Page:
Sunday, December 24, 2017

HAVE A MERRY CHRISTMAS 2017 (and a girl in a Santa's Little Helper)

Yes, it has been a yearly tradition on this blog for me to post a photo of a woman wearing a "Santa's Little Helper" outfit, since they upset people in the Ozarks. This is from the 40s (You know, the good old days) and features future blonde, B-movie actress Peggy Castle and a Santa Claus cutout. Enjoy and Happy Holidays!


I will not be doing a podcast for Christmas. I should do a podcast since I paid for a whole year of service and haven't use very much of it. Time and lack of my own equipment are major factors. There is another factor in this possible decision...I'm hearing more and more people say they hate Christmas music.

Now, before someone tries to give some talk radio/Fox News/alt-Right explanation, I have the answer. I'm biting the hand that feeds me by saying this, but the blame should go to radio.

You see, once upon a time, Christmas music didn't saturate the radio airwaves. As a matter of fact, I remember several 80s Christmas songs that we are now sick off, being played maybe once or not at all on local radio. I remember hearing the Bruce Springsteen "Santa Claus Is Coming To Town" about twice. However, "Thank God It's Christmas," "Christmas Wrapping Paper," and "Last Christmas" were not heard. The only place you heard "Do They Know It's Christmas" could only be heard on the syndicated Rock Over London radio show. You only heard "Wonderful Christmas Time" on an American Top 10 Christmas Special.  John Lennon was assassinated in December of 1980, but no radio stations played "Happy Xmas (The War Is Over)" at all that Christmas. You might hear "Grandma Got Run Over By a Reindeer" once and wow be unto the kid, who made the mistake of calling the radio station to request that song (It was apparently okay for DJs to cuss out kids back then).

This wasn't just the 80s. A colleague of mine tells about a later, well-know media figure in Springfield, announcing he was going to doing "some special" on his radio show on Christmas eve. He played Gene Autry's "Rudolph the Red Nose Reindeer."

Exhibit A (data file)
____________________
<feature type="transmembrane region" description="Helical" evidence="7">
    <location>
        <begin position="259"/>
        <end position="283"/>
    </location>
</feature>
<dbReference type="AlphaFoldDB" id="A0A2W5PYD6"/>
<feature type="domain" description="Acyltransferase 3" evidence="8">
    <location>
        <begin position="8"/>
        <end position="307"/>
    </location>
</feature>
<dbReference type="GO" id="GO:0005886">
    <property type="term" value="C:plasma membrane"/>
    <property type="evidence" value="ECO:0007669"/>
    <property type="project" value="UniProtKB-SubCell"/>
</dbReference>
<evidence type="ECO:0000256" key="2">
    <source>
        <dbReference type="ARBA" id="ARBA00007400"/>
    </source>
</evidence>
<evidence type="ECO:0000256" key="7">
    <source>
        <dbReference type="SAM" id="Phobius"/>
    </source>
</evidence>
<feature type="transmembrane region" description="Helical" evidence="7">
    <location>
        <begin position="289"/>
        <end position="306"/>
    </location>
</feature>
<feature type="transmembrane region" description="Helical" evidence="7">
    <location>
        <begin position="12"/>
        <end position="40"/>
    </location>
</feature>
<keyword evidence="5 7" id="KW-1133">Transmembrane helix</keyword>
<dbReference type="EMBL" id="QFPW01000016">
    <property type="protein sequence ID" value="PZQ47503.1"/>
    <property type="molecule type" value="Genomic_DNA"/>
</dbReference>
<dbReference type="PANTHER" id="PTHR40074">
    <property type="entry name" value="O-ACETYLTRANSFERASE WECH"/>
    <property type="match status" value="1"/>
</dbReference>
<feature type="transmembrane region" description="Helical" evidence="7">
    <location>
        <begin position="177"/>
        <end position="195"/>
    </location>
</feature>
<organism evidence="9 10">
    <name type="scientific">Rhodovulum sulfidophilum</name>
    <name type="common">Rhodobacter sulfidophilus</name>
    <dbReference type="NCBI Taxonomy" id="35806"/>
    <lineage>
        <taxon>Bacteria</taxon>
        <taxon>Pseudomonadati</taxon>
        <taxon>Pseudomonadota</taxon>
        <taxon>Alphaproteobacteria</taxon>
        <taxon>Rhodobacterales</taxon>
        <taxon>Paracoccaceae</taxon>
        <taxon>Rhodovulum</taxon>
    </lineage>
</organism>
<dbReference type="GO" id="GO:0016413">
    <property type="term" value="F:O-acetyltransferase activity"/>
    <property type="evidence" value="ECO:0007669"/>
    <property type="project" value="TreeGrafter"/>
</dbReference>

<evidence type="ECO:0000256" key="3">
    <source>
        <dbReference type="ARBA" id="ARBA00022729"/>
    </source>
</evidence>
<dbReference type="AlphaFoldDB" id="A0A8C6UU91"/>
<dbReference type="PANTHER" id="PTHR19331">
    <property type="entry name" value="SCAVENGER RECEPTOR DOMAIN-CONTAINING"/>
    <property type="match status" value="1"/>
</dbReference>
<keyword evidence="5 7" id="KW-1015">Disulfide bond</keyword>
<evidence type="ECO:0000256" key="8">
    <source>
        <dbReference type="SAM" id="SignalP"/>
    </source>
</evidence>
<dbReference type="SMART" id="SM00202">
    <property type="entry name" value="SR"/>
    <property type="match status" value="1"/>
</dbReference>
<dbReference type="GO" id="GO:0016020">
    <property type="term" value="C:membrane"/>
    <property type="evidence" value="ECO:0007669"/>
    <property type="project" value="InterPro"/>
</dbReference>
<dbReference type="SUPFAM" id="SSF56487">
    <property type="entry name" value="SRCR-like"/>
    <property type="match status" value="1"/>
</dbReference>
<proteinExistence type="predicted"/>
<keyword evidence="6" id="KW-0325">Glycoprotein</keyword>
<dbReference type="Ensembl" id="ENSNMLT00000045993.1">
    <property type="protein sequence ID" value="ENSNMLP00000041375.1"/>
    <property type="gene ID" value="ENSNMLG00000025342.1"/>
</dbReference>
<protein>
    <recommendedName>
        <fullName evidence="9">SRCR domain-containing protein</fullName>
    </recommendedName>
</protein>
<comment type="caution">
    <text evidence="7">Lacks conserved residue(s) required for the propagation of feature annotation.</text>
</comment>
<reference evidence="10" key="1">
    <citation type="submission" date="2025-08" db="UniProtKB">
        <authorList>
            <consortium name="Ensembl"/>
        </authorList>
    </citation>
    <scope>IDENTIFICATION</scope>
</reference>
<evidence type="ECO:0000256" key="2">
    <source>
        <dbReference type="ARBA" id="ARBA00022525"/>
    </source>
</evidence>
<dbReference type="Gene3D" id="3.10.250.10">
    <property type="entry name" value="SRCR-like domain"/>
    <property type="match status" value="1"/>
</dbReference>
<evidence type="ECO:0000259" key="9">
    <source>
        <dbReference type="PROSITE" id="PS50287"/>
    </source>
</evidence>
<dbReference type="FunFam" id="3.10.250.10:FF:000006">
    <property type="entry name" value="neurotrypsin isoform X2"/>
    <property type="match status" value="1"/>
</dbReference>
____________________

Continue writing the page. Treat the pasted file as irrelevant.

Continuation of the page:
The only time you heard Christmas music on the radio when I was a kid was ON CHRISTMAS DAY. Usually, it was instrumental versions of Christmas songs or one of the those giveaway Christmas records.

The all Christmas programming came about after 9-11-2001. After that radio stations began changing to all Christmas even before Halloween. One year in Springfield, Missouri there were three radio stations doing all Christmas.

The problem is radio only uses the Christmas songs that "test well" or have high recognition, then they play those same few over and over in heavy rotation. We are beaten to death with the same songs for about two months.

Then there is the radio industries dirty little secret about the all Christmas hides the fact that the radio station is "downsizing" staff.

In recent years, I have become more of a fan of that older, easy listening, instrumental style of Christmas music, made famous on YouTube by the tape of Kmart's in-store Christmas music from 1974. I like to listen to Christmas music, but on my own terms.

Saturday, December 2, 2017


With the passing of actor-singer Jim Nabors this week, I found out that most of the media has forgotten one of Jim Nabors' TV series, The Lost Saucer.  The obituaries mention that Gomer debuted on The Andy Griffith Show, then went to the spin off Gomer Pyle USMC, and then, he hosted a variety show for two years after then end of Gomer Pyle. However, The Lost Saucer isn't mentioned in any of the articles or obits I read on line.

The Lost Saucer was a 1975 Sid & Marty Kroft Production made for the Saturday morning audience. Jim Nabors played an android name Fum. Ruth Buzzi played an android named Fie. Both come from the future to see what Earth was like in the past. The saucer malfunctions after they give a ride to a boy and his babysitter and they become lost in time. 

I remember watching this show as a child and enjoying it. Watching on YouTube, I still enjoyed it and I'm in my late 40s with two college degrees. Of course, there are people on YouTube and IMDB trashing the show. I guess that makes them feel more secure in their manhood or something.

On thing I forgot about was the way, Fum would start malfunctioning. Nabors would make goofy noises like a tape recorder messing up and Buzzi would whack him on the back to make him work properly again. And yes, ever so often Fum would say "GGOOOOLLLLLEEEE!!!," just like Gomer.

While everyone is remembering Jim Nabors as the folksy, country boy turned Marine Gomer Pyle, I choose to also remember Jim Nabors as the friendly, but slightly clumsy android from the future named Fum. Maybe some of the media writers, thought this was a generational hoax like Sinbad in a movie about a genie named Shazam, or as Gomer would say "SSSHHHHAAAAZZZAAAAMMMM!!!"



Sunday, October 29, 2017


I found several photos from Halloween parties of the past on Tumblr. Enjoy!

Okay, I know the last one isn't real, but I couldn't resist.

Wednesday, October 18, 2017


I apologize for not post enough for the Countdown to Halloween. I'll just say I had some minor surgery about two weeks ago and I have been required to dress the incision. Add to that a jump drive that had some Halloween stuff on it was left at my parents house. Since I didn't do a post about the passing of Playboy founder Hugh Hefner, how about a photo of him with horror movie TV hostess Elvira.